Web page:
Nato's bombing of the Chinese Embassy in Belgrade last week, and the lame explanations rolled out afterwards, would have seemed extremely fishy (The wrong map? How much is a new map?) except that by now it is clear that, despite the technology and all those highly trained pilots, the bombing campaign has been a series of cock-ups.
It would be funny if it was not so awful: the most expensive, advanced equipment ever used in warfare and they still manage to drop bombs on the very people they are trying to save, and occasionally on unsuspecting outsiders.
This evening's Inside Story (World, 7pm) considers two sides of the embassy bombing. There seems no doubt in its aftermath there was manipulation by mainland media. US President Bill Clinton's apology was not reported for two days, for example. At the same time, there seems to have been a genuine mass reaction to the deaths of those Xinhua journalists.
With the 10th anniversary of the Tiananmen massacre looming, can Beijing really afford to have masses roaming the streets and holding noisy, potentially explosive demonstrations? Chris Dobson then talks to a handful of international observers, including European Commissioner Sir Leon Brittan, former American ambassador James Lilley and former Taipei mayor Chen Shiu-bien about how people's sense of grievance might affect future Chinese policy.
Trouble At The Top (World, 10pm) is slightly different this evening.
Normally, this is a series about how ailing British businesses struggle to survive. We have seen a spectacles manufacturer collapse after over-ambitious expansion plans, and last week Gerald Ratner showed it is possible to make money out of a project even without the ability to make the simplest decisions when he somehow managed to open his health club.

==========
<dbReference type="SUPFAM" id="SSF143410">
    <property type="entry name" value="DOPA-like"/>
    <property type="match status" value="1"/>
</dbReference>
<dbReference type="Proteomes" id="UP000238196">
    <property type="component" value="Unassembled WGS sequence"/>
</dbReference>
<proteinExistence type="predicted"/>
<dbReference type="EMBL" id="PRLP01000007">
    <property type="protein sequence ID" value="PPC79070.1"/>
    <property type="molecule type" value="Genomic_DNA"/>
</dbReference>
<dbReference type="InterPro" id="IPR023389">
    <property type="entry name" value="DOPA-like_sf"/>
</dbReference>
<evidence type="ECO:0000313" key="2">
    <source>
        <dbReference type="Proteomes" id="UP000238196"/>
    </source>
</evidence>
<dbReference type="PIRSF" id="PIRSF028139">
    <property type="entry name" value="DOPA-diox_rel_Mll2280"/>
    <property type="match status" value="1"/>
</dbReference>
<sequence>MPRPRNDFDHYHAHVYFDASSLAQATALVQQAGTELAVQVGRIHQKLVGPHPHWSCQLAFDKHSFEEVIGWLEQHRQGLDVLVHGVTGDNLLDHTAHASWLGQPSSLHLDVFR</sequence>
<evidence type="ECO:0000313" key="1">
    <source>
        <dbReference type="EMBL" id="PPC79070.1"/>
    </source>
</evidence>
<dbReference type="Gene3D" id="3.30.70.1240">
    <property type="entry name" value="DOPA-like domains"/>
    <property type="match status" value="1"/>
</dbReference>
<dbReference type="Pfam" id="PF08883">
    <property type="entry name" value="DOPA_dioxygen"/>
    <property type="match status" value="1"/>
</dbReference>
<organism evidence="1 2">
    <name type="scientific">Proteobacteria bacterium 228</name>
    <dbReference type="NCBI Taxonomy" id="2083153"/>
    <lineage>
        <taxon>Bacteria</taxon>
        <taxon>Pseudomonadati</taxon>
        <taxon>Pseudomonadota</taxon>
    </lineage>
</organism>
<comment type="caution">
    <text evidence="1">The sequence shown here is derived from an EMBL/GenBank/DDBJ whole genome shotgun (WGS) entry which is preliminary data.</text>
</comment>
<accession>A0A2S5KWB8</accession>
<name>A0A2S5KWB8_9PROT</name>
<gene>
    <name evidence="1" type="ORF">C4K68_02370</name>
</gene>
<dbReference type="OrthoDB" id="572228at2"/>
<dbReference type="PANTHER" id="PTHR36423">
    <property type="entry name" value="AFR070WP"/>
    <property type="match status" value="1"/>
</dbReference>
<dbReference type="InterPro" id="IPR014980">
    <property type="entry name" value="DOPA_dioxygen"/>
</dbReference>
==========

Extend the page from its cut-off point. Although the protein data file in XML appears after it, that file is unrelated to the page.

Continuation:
In A Knight At The Opera, Sir Michael Bishop knows that making D'Oyly Carte Opera Company profitable is impossible: all he asks is that the British taxpayer, via an Arts Council grant, makes as big an investment in the company as he does. Bishop has GBP250,000 (HK$3.1 million) available, and the Arts Council matches it on condition that an unsentimental consultant called Richard Crossland comes on board to tell the company how to get bums on seats.
A UN official describing his upcoming mission to Kosovo last Saturday said the UN needed to know what kind of aid was needed, because 'winter was approaching'. Forward planning is all very well, but Kosovo is in the northern hemisphere and winter is still far away. In some parts of Europe it has only just finished.
Meanwhile, on TVB Pearl it is Christmas. In Spin City (Pearl, 8.25pm) the mayor and his crew nearly manage to ruin the festive season. The mayor cannot keep his suspicions about Santa's existence to himself, Mike has fired all the City Hall Santas, and ends up in a fight with one of them. Paul, somehow, manages to get stuck in a chimney.